Published: Nov. 12, 1997

What may be the world’s “smartest” house, a dwelling whose environment is controlled by a computer system that learns the occupant’s daily habits and preferences, is unknown to most residents of Boulder, Colo., where it’s located.

A former schoolhouse more than 90 years old, the structure was purchased in 1991 by Associate Professor Michael Mozer of the University of Colorado at Boulder’s computer science department. It was then renovated and retrofitted with high-technology hardware. Using data gleaned by sensors installed by Mozer and his students, the computer system essentially “programs itself” by observing his lifestyle and habits over time, eventually learning to anticipate and accommodate his needs.

Mozer and more than a dozen graduate and undergraduate students have installed 75 sensors and nearly five miles of conductor in the home, as well as actuators to control lighting, ventilation and air and water heating. The sensors continually monitor temperature, ambient light, sound and motion in each room, the opening of doors and windows, outdoor environmental conditions, boiler temperature and hot water usage.

Many homes can be programmed to perform tasks like watering lawns or turning on televisions, but programming a home is a complex and difficult task that few homeowners are interested in doing, he said.

“The twist is that this house programs itself by observing inhabitants as they live their lives,” he said. “The system is based on neural networks, which are learning devices inspired by the working of the human brain.”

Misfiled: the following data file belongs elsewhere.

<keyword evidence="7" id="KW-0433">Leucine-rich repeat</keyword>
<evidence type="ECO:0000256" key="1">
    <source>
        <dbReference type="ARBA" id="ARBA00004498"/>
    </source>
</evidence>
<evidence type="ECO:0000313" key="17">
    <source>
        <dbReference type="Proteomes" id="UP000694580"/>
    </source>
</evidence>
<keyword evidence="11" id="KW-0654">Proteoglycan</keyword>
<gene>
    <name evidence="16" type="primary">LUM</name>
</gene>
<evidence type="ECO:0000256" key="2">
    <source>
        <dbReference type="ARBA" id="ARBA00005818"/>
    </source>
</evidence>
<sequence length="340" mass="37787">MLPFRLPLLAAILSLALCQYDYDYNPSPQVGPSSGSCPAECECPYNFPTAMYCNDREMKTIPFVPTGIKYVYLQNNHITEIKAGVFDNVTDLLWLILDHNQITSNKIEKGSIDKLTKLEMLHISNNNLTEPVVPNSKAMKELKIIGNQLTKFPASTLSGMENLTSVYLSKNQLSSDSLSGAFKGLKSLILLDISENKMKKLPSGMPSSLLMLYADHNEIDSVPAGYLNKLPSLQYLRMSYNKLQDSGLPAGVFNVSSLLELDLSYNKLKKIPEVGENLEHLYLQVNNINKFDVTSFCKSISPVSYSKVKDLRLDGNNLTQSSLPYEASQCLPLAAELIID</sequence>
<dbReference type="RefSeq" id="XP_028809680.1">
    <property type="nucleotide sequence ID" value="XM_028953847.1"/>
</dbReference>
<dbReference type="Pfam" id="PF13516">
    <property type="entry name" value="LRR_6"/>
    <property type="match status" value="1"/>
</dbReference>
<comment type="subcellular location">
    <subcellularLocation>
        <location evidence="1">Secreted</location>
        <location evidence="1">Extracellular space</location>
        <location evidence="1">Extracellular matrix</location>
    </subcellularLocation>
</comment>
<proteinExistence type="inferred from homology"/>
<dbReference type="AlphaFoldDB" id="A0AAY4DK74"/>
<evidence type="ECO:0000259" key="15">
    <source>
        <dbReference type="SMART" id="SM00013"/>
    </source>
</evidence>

The human brain relies on billions of neurons constantly communicating with each other as they acquire knowledge and form memories. In Mozer’s house, artificial neural networks consisting of hundreds of simple, neuron-like processing units interact to predict and control the environment.

The system predicts Mozer’s behavior and movements, including which rooms will be occupied at what times, when he will leave the house and return, and when hot water will be needed in the boiler.

“The system infers rules of operation and adapts to the lifestyle of the inhabitant,” maximizing comfort by setting appropriate temperatures and light levels while minimizing energy consumption,” he said.

In Mozer’s house, anticipating and carrying out the wishes of the inhabitant and conserving energy sometimes conflict. So Mozer and his colleagues at CU’s Institute of Cognitive Science devised mathematical techniques for translating discomfort to a cost in dollars that can be weighed against energy costs.

One technique, based on an economic analysis, depends on the loss in productivity that occurs when the system ignores the inhabitants’ desires. Another technique adjusts the relative importance of the inhabitants’ desires based on how much they are willing to pay for gas and electricity.

Even if the inhabitants do not have a particularly regular schedule, there are statistical regularities in their behavior that the system can exploit. For example, if Mozer is not home by 3 a.m., he likely will not be home by 4 a.m. and therefore the house does not need to be warmed up.

Mozer demonstrated the bathroom light, which turned on to a low intensity as he entered. “The system picks the lowest level of the light or heat it thinks it can get away with in order to conserve energy, and I need to complain if I am not satisfied with its decision,” he said.

To express his discomfort, he hit a wall switch, causing the system to brighten the light and to “punish itself” so that the next time he enters the room, a higher intensity will be selected.

“The house has been the source of a dozen student research projects and two masters theses,” he said. “This is a good testing ground for undergraduates who have never actually built something in the real world. And we are in a domain that I believe may have great practical potential.”

Much of Mozer’s neural network research has been funded by the National Science Foundation. In 1990, Mozer received a prestigious Presidential Young Investigator Award from NSF worth $100,000 annually for five years. The NSF also funded some of Mozer’s undergraduates through its Research Experience for Undergraduates program.